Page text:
Like wine itself, vineyards and ranches are all about location. Benson points out that France remains the ideal, and Van de Mark adds Napa and Sonoma to the list of growing hotspots. Tradition rules with regards to ranches: Texas, Colorado, California, parts of Canada and Australia. And though ranches are on the rise, it’s still vineyards that Asian buyers are after. “Many Asian buyers are first generation grape wine drinkers and they are smitten. Large well-located properties with cash flow and cachet are also popular,” notes Van de Mark. Nonetheless ranches do have their charm, and Perkins has generated enough business from Asia — 60 percent overall — to have her eponymous website translated into Chinese. “There seems to be growth in the ranch world overall and the Asian market is well aware of this growth and desirability and therefore have become attracted to it as well,” says Benson.

Asian investors are looking to Italy as well. A Hong Kong investor recently made a major purchase in northern Italy for business and pleasure. Italy is becoming a target for vineyard rarity as total vine land shrinks. Italy has lost 135,000 hectares of vine since 2000. Italy also appeals for its relatively un-industrial industry. The vineyard sector is experiencing the same funk the Italian market is in general, but prices are still higher than other agricultural land. In the prime Alto Adige and Trentino regions vineyards cost upwards of £600,000 per hectare, followed by Tuscany and Piedmont at around £400,000. Puglia in the south is the least expensive, but that’s against the national average for farmland of £40,000. “These areas right now offer very interesting real estate opportunities… to combine property with production of quality wines,” notes Rognini.

Rough Terrain
Vineyards, ranches and farms are not without their hazards. Cost and location are obviously at the top of the list, and Benson recommends seeking out “irreplaceable” locations with low running and maintenance costs. “Sonoma Ranch Estate, a 140 acre listing of mine, is less than one hour from San Francisco, which is an unbeatable location. But also look for proven and ample water resources, fertile, usable ground, good and/or longstanding contracts/licenses for sales of crops or livestock, views, good neighbours, proximity to conveniences, and clear title with few easements,” adds Van de Mark, pointing out that a complete survey that will grant a property a more comprehensive American Land Title Association policy for California properties.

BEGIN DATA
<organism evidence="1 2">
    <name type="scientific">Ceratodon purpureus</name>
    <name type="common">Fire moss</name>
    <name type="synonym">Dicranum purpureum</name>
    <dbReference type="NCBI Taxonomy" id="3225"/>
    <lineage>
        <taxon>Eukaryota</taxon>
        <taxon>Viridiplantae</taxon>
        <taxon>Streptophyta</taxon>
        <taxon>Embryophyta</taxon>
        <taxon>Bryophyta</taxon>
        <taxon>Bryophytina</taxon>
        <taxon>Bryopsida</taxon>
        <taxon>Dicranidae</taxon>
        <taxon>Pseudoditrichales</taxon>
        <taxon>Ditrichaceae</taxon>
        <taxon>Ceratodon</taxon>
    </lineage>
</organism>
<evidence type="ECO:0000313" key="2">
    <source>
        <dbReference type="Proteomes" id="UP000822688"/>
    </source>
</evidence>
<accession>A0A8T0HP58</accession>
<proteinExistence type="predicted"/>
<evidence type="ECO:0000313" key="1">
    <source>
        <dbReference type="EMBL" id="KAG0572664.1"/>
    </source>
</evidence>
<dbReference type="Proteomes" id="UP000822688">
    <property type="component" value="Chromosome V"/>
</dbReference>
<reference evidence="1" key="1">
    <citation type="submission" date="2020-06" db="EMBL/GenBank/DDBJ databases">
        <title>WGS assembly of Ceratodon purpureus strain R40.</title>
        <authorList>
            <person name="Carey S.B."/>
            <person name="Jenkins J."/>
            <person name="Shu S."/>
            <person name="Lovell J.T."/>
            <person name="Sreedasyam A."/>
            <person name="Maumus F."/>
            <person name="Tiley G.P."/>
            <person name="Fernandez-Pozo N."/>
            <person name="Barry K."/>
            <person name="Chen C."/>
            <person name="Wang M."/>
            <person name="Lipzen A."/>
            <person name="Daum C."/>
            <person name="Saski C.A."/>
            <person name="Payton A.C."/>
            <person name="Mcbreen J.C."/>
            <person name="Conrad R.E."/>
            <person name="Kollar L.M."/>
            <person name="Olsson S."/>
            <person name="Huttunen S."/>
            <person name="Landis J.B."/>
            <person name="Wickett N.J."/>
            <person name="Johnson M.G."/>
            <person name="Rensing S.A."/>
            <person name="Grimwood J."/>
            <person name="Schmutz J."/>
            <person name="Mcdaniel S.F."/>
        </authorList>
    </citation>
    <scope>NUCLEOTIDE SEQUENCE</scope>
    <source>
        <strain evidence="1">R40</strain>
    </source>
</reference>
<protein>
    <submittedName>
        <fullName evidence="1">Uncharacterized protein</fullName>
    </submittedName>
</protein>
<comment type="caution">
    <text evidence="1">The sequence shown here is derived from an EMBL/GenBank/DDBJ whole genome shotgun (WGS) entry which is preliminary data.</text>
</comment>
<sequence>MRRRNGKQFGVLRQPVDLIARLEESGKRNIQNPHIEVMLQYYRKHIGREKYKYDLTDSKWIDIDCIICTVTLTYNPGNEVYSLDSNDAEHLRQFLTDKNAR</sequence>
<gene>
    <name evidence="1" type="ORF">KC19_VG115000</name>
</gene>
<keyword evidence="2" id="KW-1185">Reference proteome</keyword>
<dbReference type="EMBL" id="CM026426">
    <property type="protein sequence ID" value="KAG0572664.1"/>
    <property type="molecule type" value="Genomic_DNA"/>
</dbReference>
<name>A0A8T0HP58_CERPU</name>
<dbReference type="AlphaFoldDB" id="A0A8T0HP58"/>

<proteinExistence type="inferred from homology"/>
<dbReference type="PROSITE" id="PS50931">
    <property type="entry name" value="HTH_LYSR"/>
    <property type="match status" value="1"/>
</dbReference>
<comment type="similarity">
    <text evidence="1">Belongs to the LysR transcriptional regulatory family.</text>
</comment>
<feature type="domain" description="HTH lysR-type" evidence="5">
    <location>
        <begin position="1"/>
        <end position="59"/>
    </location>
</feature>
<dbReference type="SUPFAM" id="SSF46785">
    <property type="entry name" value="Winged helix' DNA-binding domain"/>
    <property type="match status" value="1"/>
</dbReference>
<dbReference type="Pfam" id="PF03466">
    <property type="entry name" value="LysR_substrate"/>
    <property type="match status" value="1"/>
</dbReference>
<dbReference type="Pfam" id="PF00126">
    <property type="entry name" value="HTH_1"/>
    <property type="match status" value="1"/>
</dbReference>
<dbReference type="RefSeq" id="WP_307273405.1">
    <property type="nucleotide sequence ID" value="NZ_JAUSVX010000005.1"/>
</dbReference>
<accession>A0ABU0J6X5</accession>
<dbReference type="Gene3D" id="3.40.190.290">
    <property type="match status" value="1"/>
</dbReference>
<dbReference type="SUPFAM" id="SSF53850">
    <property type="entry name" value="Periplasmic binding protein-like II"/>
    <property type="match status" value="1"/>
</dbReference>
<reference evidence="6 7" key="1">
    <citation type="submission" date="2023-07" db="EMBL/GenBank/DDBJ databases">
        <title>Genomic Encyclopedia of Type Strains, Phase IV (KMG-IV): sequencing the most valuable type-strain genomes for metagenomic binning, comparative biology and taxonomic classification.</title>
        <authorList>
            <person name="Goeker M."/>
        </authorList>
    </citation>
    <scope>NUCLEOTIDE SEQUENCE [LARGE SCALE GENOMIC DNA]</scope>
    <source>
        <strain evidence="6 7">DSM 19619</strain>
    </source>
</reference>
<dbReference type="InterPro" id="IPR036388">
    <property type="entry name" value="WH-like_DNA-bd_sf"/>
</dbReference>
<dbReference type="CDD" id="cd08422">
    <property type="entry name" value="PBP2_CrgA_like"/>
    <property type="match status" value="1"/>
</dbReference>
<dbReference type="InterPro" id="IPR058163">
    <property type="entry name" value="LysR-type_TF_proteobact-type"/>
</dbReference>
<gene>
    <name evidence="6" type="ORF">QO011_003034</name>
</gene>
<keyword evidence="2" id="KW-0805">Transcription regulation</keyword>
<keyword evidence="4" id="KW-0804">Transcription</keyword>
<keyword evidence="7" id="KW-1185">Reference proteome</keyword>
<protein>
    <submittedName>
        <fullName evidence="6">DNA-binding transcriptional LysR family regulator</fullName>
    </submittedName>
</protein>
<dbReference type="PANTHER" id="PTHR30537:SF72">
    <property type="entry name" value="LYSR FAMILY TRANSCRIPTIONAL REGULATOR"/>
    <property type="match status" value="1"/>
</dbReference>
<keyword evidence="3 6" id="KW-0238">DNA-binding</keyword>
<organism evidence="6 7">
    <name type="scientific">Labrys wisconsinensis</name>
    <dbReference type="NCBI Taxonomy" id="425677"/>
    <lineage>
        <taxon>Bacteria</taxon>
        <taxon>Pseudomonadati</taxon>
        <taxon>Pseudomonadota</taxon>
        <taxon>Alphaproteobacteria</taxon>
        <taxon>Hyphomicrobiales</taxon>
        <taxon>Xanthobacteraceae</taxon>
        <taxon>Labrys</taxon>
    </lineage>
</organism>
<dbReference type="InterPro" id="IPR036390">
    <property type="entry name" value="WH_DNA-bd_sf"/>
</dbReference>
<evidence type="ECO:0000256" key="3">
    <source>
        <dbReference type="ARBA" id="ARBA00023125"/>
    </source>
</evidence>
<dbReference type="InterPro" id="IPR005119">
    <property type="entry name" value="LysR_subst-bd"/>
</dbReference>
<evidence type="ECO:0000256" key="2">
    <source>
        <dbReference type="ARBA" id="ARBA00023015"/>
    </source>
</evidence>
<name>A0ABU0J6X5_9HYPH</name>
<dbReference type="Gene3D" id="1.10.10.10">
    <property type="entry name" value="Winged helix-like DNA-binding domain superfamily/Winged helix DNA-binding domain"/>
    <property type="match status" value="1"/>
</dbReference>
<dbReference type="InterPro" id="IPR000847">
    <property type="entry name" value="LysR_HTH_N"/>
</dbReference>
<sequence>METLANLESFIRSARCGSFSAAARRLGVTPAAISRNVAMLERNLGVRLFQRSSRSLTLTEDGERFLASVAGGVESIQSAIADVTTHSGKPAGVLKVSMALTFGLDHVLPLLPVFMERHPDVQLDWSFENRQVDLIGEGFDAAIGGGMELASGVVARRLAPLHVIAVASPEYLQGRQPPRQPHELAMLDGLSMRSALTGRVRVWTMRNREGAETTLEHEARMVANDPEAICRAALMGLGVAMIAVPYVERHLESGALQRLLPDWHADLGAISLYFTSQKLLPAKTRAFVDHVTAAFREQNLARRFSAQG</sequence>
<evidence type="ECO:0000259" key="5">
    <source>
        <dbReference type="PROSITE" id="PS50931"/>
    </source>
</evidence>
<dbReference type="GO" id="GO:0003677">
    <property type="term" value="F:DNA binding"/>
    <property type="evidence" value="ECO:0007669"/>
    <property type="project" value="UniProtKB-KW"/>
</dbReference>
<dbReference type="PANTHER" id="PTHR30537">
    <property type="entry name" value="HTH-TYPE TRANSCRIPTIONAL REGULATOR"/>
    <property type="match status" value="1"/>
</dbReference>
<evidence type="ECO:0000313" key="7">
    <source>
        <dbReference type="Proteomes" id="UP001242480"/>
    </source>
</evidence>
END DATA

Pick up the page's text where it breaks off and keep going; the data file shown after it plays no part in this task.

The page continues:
“The most important thing is working with a knowledgeable ranch broker,” stresses Perkins. “Your geologist, your ground hydrologist and your attorney are the key people you want involved.” So who’s really in the market for a vineyard or a ranch? Almost anyone looking for a holiday home that may offer a moderate yield. Tropical resorts aren’t for everyone. “In northern California the typical buyer is a successful couple seeking a gathering place for friends and family as well as a more stable investment and a fantastic lifestyle,” finishes Van de Mark. “A place to breathe, unwind and imagine the next phase of their lives.” Of the “Why?” Perkins theorises, “I think it’s the peace that it affords. Of walking out of your house, not locking your door and everything you see around you belongs to you. It’s really liberating.” Cheers to that.